Both of these treats will taste great. The egg carton method
simply looks nicer for presentation. Note also that
cinnamon sticks come in different lengths. For this recipe,
the longer sticks are easier to work with.

Step 2 – Melt Chocolate: Place ½ cup chocolate chips (or about 4 ounces of block chocolate, chopped) into a microwave safe bowl. I use my Pyrex measuring cup.

WARNING: Chocolate burns easily, especially white and milk chocolates, which have more milk solids, so you really need to be careful when you melt chocoalte in a microwave.

Nuke it for about 20 seconds. Remove the bowl and stir (make sure the spoon is dry because moisture will make the chocolate seize up). The chocolate won’t be completely melted yet, but you need to stir it to prevent burning. Now microwave it for another 10 seconds. Remove and stir again. Continue this process until the chocolate is completely melted.

Step 3 – Dip sticks (gee, that sounds funny, doesn't it?): Okay, one at a time, dip one end of each cinnamon stick into the melted chocolate. Allow excess chocolate to drip off the stick, back into the bowl. Spin the stick around slowly until the drips stop completely. Now place the clean end of the stick (the end you’re holding) into the prepared egg carton.

Step 4 – Wait: The chocolate must dry and harden. Give it about an hour before touching. To speed up this process, carefully move the dish (on which you’ve placed either the egg carton or wax paper) into the refrigerator for about thirty minutes.

To serve: Once the chocolate hardens, you're ready to use. Lightly stir the chocolate-covered stick into your cup of hot coffee (espresso, tea or cocoa). Stir only enough to re-warm the chocolate. Place the stick into your mouth like a lollipop and enjoy the taste on your lips and tongue. The flavors of warm chocolate and cinnamon combine with the coffee to create a lovely after-dinner sensation. It’s a deliciously fun and sensuous dessert experience with very few calories. A perfectly blissful ending to a romantic meal.

To store: Once the chocolate is completely hardened, simply place sticks in a plastic baggie and store in your refrigerator.

Valentine's Day,

~ Cleo Coyle, author of
The Coffeehouse Mysteries

To get more of my recipes, win free coffee,
or find out more about my books, visit me
 at my *virtual* coffeehouse:

Click on the book covers above
to learn more about Cleo's culinary mysteries.


A final, quick note for our mystery reading fans.
The latest Mystery Readers Journal with the theme Hobbies, Crafts, and Special Interests is now available.

The issue, edited by Mystery Fanfare's Janet Rudolph, includes many mystery authors who have guest posted for us over the past year. You can check out the contents by clicking here, which will also give you info on how to purchase a copy (hard or electronic) for yourself.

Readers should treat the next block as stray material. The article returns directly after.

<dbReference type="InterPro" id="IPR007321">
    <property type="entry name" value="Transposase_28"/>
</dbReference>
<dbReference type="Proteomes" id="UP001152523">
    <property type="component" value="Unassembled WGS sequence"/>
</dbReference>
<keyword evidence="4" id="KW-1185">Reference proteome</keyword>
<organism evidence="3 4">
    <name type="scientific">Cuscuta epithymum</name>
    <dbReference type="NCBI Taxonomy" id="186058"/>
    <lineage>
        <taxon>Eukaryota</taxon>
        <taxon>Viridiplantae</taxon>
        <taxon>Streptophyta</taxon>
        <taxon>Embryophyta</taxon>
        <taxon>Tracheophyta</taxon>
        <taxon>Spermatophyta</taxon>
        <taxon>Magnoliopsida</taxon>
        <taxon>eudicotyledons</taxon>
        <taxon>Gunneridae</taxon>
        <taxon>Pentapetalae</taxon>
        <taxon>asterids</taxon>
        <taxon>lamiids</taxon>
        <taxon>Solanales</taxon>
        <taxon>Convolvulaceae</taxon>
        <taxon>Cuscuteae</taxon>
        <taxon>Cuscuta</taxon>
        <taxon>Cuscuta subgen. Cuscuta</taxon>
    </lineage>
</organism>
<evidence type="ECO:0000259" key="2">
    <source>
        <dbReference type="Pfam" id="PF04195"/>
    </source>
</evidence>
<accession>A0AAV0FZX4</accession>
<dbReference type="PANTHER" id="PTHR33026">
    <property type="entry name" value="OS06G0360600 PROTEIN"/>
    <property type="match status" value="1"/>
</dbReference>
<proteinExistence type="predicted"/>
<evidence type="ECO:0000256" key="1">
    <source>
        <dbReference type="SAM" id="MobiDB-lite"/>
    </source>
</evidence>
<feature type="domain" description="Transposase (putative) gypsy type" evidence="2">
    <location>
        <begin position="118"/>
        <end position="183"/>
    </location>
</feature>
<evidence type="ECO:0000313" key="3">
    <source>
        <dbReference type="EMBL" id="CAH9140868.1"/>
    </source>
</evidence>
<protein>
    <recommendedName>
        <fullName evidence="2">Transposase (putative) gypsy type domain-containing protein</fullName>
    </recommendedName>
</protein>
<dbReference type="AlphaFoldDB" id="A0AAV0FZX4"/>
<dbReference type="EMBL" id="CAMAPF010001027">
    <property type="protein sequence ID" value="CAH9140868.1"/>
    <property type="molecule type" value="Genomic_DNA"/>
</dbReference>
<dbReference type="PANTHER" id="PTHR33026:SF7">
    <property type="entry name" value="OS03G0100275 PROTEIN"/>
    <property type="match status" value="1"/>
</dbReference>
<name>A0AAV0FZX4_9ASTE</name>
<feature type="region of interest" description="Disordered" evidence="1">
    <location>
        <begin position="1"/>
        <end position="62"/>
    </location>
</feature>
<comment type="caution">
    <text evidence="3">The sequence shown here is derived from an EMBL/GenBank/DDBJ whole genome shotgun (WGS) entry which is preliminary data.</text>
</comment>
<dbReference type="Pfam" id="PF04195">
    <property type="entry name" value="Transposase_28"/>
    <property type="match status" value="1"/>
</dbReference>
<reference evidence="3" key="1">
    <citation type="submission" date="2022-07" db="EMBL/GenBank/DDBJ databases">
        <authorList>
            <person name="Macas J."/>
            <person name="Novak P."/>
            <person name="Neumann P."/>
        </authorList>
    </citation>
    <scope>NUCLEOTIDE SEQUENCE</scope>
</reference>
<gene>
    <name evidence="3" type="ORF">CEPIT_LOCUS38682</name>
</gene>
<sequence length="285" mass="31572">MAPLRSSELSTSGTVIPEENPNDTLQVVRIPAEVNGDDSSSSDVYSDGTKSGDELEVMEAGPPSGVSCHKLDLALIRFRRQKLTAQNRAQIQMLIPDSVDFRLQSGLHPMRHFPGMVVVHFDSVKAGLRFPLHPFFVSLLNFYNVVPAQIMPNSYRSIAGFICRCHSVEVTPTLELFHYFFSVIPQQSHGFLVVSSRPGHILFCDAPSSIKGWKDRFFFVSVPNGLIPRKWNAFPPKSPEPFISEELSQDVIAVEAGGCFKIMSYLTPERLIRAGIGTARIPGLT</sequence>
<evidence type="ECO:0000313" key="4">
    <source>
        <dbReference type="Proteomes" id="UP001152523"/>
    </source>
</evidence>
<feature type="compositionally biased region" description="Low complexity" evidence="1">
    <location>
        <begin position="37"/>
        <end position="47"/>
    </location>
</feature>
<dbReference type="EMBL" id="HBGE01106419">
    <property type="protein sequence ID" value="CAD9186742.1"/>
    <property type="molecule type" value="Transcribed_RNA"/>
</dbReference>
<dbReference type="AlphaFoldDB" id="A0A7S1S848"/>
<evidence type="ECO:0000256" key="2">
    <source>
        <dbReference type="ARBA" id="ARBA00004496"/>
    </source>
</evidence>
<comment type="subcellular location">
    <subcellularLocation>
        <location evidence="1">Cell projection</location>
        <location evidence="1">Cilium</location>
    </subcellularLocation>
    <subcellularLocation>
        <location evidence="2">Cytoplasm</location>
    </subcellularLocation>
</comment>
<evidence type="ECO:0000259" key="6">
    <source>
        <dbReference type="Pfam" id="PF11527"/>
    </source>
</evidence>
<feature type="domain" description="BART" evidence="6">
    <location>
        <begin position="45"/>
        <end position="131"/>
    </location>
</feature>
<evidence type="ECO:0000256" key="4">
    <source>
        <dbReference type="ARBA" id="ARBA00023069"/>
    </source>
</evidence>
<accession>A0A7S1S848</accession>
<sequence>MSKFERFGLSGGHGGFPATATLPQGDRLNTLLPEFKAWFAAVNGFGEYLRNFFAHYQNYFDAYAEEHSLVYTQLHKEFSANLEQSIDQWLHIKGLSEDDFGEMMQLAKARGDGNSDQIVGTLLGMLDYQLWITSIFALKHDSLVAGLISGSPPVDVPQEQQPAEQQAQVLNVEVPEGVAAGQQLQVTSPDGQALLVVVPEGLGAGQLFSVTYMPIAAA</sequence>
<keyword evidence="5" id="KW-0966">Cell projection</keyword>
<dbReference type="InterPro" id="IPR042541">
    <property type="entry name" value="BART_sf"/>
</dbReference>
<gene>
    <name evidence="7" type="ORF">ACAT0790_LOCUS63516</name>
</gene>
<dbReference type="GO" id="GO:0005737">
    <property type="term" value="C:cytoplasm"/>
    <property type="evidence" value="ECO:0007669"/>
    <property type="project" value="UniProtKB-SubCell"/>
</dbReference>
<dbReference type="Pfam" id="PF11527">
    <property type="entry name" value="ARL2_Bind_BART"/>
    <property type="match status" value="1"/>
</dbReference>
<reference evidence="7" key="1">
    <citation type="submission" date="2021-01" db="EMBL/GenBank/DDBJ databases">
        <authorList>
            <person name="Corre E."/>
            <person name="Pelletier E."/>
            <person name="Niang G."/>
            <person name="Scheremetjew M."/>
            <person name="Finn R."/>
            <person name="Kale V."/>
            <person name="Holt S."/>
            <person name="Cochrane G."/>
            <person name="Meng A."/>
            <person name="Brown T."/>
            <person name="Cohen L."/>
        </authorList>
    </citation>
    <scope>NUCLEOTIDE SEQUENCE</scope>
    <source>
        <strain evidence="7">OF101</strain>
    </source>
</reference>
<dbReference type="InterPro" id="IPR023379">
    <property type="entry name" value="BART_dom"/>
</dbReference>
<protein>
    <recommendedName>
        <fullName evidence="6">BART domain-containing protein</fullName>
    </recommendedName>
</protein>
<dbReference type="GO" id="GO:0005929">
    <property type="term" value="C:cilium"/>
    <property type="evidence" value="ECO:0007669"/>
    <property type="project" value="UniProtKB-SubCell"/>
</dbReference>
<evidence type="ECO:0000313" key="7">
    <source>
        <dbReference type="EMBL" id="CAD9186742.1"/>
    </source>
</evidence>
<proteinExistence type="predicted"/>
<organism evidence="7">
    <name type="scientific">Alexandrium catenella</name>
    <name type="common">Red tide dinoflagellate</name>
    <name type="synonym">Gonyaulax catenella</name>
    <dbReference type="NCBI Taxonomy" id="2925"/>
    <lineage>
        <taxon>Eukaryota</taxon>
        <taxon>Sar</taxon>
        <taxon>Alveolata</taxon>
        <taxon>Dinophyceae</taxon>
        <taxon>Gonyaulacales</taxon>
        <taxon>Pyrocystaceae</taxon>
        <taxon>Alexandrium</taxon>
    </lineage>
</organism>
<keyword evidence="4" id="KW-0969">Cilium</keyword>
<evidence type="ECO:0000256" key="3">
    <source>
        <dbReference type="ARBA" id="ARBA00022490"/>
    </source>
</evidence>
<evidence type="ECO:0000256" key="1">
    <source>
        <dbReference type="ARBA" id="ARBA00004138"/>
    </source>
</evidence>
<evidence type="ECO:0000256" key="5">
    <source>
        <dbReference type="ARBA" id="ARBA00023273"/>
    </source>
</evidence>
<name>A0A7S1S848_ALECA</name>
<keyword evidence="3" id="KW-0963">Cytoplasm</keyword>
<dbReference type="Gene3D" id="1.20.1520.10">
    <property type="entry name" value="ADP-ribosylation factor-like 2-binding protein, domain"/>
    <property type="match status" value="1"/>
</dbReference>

Monday, September 7, 2009

Avery’s Favorite Scones

Congrats to last week’s winner, Sally Minyard. She won a $25 Williams-Sonoma gift certificate! We have a new winner, who will be announced this coming Saturday.

So, dear readers, we’ve been blogging now for nearly six weeks and we have covered everything from pork roast to frappacinos and antipasto platters to the best way to prepare asparagus. If you scour our archives, I’m sure you can put an amazing meal together.

What we haven’t covered is afternoon tea. For cozy readers, this is a must. There’s one character in my new Cheese Mystery series, Lois [she is NOT my protagonist...I thought I'd introduce you to a few characters along the way.] Lois owns the Lavender and Lace Bed & Breakfast. She’s a tea cup collector, and every afternoon she serves high tea. With her scones, she likes to serve a little jam and a wedge of cheese. There’s nothing as decadent in the afternoon as having a scone slathered with jam and a nip of cheese.

For this particular tea plate, I chose a fabulous boysenberry jam and a wedge of Cowgirl Creamery Mt. Tam cheese.

It’s smooth and nutty, with flavors like a good Camembert. The Cowgirl Creamery is located in Pt Reyes Station, California. For over a decade, they have been furthering the fine art of artisanal cheesemaking. If I might quote from their website: “They started with an old barn,made it beautiful, put in a small plant for making hand-crafted cheese…” And the rest is history. Check out their website: Cowgirl Creamery

Now...being the nice person I am, I decided to lend my quirky fictional Lois my favorite scone recipe, and get this (all of you who are celiacs), it’s gluten-free. [*Note: I often use Pamela’s Gluten-free products as my base. For this recipe. I tweaked her scone recipe to give it an extra richness that is melt-in-your-mouth yummy.]



2 1/4 cup Pamela’s Baking and Pancake Mix
1 tsp. baking powder
1/3 cup sugar
4 Tbs. butter, cold
1/3 cup 1%milk
1/3 cup whipping cream
1/4 cup raisins
1 egg, extra-large, beaten


Preheat oven to 375 degrees. Mix the Pamela’s mix, baking powder, and sugar together. Cut in the butter, using a knife and fork, making sure the butter is still cold. It’ll form small pea-sized balls. Add milk, cream, and eggs, stirring briskly until all incorporated. Add the raisins.

Drop by large spoonfuls on an ungreased baking sheet. Makes 9 good-sized scones.

Bake for 14-17 minutes, checking at 14 because you DON’T want the bottoms of the scones to burn.

So this afternoon, grab a good mystery, make yourself a cup of your favorite tea, and enjoy a delicious scone! Major comfort food!

And if you like, visit my website: and sign up for my newsletter with recipes and tips and a recurring column about the history of cheese.

Lastly, don’t forget to check back for our next Mystery Lovers' Kitchen contest, coming soon. This last week's winner of the $25 gift certificate to the Williams-Sonoma will be announced Saturday!

Smile and Say Cheese!